An election day special which begins with a simple question: "Why democracy?"
Political philosopher Danielle Allen says democracy answers the basic human desire to shape our own lives, and that our democracy will be revived by civic engagement.
"Human Beings love liberty, and we all know that love of liberty is the desire to shape our own lives. To shape the direction and our own choices," Allen said.
A Harvard professor, Allen speaks about democracy's ancient roots and why she thinks a surge in civics can answer our current challenges.
In 1789, the Constitutional Convention decided to revive a form of government untried since the collapse of the Athenian democracy and the Roman republic in ancient times. Why? What problems does democracy solve, and what problems does it create?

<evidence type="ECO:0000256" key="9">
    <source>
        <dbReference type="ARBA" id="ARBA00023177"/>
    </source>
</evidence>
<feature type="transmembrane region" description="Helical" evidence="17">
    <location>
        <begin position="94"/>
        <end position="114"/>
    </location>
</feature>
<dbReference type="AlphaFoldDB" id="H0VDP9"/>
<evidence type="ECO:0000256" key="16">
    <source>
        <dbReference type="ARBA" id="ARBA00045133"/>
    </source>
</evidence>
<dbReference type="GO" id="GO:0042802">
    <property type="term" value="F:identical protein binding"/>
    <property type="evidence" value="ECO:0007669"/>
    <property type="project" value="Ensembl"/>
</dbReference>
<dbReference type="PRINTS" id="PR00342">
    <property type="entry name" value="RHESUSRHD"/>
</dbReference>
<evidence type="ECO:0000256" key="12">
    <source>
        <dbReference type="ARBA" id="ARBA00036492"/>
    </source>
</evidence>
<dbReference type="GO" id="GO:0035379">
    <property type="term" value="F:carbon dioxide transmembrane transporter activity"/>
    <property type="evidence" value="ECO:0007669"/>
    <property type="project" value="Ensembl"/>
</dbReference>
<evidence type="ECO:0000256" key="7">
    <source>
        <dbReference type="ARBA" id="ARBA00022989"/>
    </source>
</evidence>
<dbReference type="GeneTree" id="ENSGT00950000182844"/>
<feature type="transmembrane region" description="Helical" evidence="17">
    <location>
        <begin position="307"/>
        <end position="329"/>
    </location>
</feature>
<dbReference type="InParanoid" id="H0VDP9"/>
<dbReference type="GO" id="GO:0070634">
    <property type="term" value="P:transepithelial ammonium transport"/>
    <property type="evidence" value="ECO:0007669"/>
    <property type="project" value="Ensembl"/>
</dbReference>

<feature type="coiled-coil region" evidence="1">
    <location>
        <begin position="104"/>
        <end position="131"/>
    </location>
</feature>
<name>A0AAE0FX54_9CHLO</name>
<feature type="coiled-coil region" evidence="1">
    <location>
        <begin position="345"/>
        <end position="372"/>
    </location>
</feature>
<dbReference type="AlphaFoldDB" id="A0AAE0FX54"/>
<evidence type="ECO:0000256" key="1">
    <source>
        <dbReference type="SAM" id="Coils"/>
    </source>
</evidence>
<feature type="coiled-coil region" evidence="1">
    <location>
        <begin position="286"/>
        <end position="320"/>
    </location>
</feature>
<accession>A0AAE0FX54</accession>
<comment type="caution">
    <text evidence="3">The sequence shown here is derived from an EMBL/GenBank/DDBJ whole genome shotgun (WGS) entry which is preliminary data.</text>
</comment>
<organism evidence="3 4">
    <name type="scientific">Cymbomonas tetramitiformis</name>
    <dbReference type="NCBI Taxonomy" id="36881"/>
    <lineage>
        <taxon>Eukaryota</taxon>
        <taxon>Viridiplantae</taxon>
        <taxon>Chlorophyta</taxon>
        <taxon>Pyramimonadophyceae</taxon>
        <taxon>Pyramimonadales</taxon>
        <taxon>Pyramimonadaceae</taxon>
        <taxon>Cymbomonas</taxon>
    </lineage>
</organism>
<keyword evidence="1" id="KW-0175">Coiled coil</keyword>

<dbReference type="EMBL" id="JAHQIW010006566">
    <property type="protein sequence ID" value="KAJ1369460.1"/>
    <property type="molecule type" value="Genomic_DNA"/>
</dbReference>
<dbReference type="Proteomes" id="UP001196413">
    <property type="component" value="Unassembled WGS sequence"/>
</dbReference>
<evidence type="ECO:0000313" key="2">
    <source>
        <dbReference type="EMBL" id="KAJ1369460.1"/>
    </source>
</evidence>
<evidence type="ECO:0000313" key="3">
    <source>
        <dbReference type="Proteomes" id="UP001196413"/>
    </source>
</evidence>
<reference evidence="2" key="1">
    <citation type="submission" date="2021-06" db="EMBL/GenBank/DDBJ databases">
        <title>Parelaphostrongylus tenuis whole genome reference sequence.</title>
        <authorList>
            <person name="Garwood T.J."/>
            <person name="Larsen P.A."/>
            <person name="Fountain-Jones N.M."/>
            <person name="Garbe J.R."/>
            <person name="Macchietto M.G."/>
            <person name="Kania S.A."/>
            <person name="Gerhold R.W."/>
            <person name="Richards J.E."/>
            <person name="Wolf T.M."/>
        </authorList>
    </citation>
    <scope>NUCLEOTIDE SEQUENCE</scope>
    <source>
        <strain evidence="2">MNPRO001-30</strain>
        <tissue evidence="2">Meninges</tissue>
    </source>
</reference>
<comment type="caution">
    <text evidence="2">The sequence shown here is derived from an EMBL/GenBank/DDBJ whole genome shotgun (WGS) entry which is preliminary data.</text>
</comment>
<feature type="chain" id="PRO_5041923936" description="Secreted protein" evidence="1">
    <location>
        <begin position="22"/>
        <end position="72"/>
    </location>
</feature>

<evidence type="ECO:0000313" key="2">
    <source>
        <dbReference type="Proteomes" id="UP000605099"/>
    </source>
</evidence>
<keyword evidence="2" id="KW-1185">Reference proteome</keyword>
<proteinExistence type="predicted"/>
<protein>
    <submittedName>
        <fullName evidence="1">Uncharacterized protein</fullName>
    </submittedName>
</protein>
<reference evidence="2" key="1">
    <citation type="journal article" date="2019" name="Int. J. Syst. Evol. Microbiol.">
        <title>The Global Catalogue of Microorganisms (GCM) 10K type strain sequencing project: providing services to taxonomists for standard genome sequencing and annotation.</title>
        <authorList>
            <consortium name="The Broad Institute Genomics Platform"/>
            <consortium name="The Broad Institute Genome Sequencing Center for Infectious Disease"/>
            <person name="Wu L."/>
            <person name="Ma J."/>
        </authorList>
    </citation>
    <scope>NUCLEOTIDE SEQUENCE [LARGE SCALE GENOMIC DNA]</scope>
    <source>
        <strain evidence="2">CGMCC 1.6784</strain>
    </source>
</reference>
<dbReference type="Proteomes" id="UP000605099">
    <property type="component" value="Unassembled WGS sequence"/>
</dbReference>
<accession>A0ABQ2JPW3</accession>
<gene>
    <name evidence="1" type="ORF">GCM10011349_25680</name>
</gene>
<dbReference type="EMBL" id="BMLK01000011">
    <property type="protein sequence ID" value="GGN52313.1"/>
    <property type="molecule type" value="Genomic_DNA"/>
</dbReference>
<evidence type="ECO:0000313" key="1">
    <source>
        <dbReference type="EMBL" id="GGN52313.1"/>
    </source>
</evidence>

How did the founding fathers account for the inherent contradiction of slavery within its democratic ideals? How did America's young democracy manage the peaceful transfer of power between bitterly opposed political factions, when so many modern democracies fail that test?
Guest: Danielle Allen, James Bryant Conant University Professor at Harvard University and Director of Harvard's Edmond J. Safra Center for Ethics; author of "Our Declaration: A Reading of the Declaration of Independence in Defense of Equality."
Co-host: Neal Conan served more than three decades as a reporter and host at National Public Radio.
Co-host: Heather Cox Richardson, a professor of history at Boston College and the author, most recently, of "To Make Men Free: A History of the Republican Party."
"The Democracy Test," from the "Truth, Politics and Power" series, distributed by APM, American Public Media.
To listen to the program, click the audio player above.
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